What’s unique about Colure’s approach is our ability to develop native applications which are very strong, from a technology point of view. At the same time, we never lose focus while engaging your target audience with your brand identity. UI/UX are crucial components of any app development.  Our focus upon the total user experience, project goals and overall functionality is our signature upon our client’s projects.

Mobile application developments are divided into two different categories: Android apps and iOS apps (which include iPhone apps and iPad applications). We design apps tailored to meet the needs of the enterprise and consumer markets.

The Android services we render include:

  • Designing and developing Android apps (SDK)
  • Java for Android development
  • GPS and Location Services
  • Push notifications
  • SOAP, RESTful, XML Parsing
  • Webkit, HTML5
  • MPEG4 AND H.264 over HTTP/RTSP streaming video
  • Market research
  • Product launches in app stores

Our iOS app developments are secure and scalable. They work comfortably on the ever-upgrading series of Apple mobile devices. These apps are crafted to achieve smooth functionality.

Our iOS development services include:

  • Application UI/UX designing and development
  • Redesigning apps for iOS compatibility
  • Porting for Android and Blackberry apps
  • Wireless networking
  • iPhone SDK XCode IDE
  • Superior quality Graphic Standards and Protocols
  • Objective-C Programming
  • Customized iPhone apps
  • iPhone enterprise software development

The success of our agency is built upon the success and growth of our clients. Contact Colure’s Mobile App Development Team to discuss your next project.

Marketing mobile applications

Marketing mobile applications

How should you approach the marketing of your newly designed mobile application? Competition within the mobile apps market has never been more fierce. Both Google Play and The Apple Store each offer over 1.3 million apps available for download. Each day, the competition grows tighter. The fight for market share grows tougher. At every turn, someone smarter, faster, and possessing a potentially better mouse trap releases a new application.

So how do you compete? How do you possibly fight for elbow room on the worldwide stage? How do you struggle against a competition with seemingly endless resources? The answer is to be smart in the way you prepare for the fight. To paraphrase an ancient (4th or 5th Century) text ‘the best victory is achieved when the war is won before the battle begins.’

Create a Marketing Strategy

  • Establish a solid Pre-Launch Strategy

Before you spend your limited resources on development, you need to know if you have a place in the market. Do your homework with a competitive market analysis. Find out if there is a viable market for your product. If so, use this exercise to define that market. You must know exactly who are your customers, the market, and your competition. Learn these things before you begin your development. If not, you are wasting your resources.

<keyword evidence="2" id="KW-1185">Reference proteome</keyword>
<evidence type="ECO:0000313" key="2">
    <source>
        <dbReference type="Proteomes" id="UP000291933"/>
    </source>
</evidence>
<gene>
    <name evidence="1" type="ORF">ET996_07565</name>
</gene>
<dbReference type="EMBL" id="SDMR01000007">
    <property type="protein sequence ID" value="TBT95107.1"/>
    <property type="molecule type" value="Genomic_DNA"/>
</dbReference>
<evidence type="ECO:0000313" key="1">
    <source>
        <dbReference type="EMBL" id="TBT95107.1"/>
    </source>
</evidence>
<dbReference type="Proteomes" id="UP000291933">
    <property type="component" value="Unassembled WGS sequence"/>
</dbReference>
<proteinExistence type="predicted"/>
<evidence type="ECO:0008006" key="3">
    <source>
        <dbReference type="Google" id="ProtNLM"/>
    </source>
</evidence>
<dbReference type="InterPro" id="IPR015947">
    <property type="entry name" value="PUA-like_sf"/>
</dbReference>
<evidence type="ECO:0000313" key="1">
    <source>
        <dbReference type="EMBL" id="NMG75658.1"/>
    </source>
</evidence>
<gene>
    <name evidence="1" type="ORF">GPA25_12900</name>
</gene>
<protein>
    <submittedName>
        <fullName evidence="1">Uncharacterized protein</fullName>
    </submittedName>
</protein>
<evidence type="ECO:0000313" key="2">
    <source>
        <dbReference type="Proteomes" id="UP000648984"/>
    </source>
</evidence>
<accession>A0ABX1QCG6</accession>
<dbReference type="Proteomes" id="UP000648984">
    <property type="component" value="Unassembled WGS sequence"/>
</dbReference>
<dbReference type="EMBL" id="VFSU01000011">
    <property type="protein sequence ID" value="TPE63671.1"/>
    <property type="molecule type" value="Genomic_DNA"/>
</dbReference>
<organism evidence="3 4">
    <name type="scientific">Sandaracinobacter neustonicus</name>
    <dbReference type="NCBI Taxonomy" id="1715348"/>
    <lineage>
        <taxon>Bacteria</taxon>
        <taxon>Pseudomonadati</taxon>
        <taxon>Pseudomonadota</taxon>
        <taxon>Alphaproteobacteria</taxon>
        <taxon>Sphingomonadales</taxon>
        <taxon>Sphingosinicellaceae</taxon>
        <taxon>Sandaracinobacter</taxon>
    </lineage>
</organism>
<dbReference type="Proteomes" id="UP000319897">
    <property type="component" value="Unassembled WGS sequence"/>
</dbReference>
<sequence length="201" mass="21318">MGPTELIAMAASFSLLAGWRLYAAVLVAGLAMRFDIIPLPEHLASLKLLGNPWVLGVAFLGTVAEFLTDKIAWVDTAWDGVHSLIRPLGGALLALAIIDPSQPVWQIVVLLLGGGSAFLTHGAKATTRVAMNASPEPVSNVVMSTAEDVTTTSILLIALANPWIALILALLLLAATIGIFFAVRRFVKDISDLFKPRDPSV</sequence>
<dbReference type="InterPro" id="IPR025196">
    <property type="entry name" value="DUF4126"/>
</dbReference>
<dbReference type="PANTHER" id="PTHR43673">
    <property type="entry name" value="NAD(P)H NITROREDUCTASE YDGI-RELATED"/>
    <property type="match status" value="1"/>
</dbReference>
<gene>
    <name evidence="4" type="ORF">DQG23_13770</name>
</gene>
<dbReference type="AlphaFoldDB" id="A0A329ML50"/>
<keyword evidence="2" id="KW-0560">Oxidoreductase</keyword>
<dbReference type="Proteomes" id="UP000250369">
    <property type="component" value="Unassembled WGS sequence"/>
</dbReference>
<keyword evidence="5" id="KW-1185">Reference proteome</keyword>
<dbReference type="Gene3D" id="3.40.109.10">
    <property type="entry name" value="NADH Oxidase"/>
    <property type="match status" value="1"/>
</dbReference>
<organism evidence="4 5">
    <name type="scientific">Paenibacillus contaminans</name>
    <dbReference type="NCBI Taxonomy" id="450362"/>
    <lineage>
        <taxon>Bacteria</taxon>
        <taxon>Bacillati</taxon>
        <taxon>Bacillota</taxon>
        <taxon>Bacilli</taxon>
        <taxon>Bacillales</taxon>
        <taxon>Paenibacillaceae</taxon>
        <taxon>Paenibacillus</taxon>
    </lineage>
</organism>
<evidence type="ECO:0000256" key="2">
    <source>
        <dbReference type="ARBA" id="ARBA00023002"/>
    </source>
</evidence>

• Maximize social media

Create an impressive demo video of your product or service. Utilize social media to maximize your message. Craft your message to reach a very specific audience. Be sure that you are marketing your ideas is a way that communicates to your customer base. You can’t just toss out an app and expect people to find it. Create media kits you’ll provide to industry icons who review and promote new applications.

  • Maximize the resources of the app stores

If you plan to release in one of the major application stores, be sure to research how to best make use of their resources. Find out how other competitors have marketed their products and learn from their experiences.

Regardless of your strengths, you must first understand your own weaknesses. No matter how smart, how fast, or how rich you are, there is always someone faster, smarter, better and less expensive than yourself. That’s a reality of life. Position yourself to compete in the marketplace wisely. Learn from the mistakes of others. Grow from the guidance of those who have successfully completed the process. Be sure you understand that while you may feel your plan may be battle-ready, your competition will do everything they can, to destroy your market share.

The failure to plan is planning to fail.

Contact Colure to speak to our team about establishing a focused plan of attack for your mobile application.

Is Mobile Marketing Worth The Investment?

Is Mobile Marketing Worth The Investment?

91% of smart phone users keep their phone within an arms reach literally 24/7! Mobile internet usage will overtake PC internet usage by the end of 2014! 1 of our 2 mobile searches converts into a purchase! 61% of mobile searches converts into a phone call! Now let’s ask that question again “Is Mobile Marketing Worth the Investment?” (Source: Infographic courtesy of EverythingMobile, http://www.mobile-marketing-blog.net/2013/07/quick-stats-on-effectiveness-of-mobile.html) 

Mobile Marketing